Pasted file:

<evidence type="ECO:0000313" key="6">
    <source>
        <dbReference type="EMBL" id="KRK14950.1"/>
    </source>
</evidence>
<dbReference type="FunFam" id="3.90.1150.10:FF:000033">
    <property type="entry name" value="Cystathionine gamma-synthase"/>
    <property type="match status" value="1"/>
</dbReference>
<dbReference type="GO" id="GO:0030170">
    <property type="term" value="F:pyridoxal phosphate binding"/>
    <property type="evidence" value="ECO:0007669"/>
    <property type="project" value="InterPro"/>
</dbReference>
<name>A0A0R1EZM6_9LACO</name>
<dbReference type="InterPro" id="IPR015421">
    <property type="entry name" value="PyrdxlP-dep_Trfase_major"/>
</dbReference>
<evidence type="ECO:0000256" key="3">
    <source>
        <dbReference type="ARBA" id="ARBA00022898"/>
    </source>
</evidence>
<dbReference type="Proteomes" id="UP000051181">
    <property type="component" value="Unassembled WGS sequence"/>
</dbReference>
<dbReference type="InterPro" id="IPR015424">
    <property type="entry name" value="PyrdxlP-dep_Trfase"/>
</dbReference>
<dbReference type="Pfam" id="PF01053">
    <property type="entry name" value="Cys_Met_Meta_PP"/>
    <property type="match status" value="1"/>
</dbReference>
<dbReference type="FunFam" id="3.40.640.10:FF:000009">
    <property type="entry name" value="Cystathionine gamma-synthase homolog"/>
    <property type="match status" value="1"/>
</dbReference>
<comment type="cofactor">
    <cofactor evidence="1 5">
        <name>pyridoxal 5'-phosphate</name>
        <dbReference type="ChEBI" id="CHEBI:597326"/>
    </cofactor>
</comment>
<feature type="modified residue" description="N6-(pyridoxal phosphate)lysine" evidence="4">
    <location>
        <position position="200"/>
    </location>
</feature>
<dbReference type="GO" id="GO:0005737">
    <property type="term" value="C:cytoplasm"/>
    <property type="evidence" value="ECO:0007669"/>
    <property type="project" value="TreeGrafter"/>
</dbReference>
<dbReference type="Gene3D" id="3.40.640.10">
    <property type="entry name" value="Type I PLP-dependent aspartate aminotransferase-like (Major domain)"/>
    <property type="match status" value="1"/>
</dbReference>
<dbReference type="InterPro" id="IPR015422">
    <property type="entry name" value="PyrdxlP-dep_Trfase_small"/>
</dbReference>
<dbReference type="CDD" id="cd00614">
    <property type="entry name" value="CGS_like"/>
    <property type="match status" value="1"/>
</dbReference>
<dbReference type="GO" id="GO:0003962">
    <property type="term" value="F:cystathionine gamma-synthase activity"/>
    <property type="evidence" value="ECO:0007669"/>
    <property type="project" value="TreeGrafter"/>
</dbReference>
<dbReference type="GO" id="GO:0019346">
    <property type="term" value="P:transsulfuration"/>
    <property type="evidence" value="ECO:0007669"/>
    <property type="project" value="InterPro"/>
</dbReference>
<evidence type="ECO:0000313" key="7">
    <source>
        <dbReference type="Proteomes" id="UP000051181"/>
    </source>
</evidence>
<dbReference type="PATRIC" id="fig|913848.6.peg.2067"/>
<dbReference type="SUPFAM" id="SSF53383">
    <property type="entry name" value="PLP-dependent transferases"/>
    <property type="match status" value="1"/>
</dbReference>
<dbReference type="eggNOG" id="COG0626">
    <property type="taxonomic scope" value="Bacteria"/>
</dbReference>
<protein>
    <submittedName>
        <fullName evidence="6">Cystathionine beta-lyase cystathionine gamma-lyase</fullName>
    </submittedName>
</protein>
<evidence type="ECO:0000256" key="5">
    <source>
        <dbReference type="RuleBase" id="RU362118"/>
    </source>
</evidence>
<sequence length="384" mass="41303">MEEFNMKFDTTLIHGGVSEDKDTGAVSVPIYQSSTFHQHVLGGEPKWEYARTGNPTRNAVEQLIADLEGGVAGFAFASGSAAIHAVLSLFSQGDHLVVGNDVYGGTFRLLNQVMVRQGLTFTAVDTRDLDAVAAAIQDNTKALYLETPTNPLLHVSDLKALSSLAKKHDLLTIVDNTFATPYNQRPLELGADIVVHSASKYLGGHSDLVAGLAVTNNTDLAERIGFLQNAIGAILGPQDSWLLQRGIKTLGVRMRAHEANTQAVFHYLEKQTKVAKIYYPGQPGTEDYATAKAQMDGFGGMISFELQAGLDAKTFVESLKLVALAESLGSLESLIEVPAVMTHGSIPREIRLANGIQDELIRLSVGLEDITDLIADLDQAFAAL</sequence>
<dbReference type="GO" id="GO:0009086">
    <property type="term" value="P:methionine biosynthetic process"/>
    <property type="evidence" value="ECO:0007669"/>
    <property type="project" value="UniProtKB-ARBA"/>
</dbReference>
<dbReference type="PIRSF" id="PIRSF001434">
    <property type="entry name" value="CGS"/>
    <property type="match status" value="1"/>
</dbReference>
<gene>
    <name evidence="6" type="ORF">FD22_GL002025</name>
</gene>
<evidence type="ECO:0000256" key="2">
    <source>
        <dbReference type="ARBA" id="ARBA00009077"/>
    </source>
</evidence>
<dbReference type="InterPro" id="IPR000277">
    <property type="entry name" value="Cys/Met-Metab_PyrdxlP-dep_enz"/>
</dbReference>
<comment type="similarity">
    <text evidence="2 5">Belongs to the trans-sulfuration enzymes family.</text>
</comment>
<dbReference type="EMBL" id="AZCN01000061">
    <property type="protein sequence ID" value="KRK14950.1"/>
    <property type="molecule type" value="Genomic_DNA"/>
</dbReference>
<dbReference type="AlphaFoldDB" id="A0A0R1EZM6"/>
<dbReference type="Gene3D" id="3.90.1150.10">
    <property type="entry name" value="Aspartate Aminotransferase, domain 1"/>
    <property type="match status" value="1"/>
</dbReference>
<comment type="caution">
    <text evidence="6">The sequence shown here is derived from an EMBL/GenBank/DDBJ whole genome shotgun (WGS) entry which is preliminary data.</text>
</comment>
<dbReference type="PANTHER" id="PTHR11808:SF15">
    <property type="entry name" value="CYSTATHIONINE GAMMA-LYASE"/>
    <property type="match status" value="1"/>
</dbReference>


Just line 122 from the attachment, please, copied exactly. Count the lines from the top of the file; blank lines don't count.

<dbReference type="EMBL" id="AZCN01000061">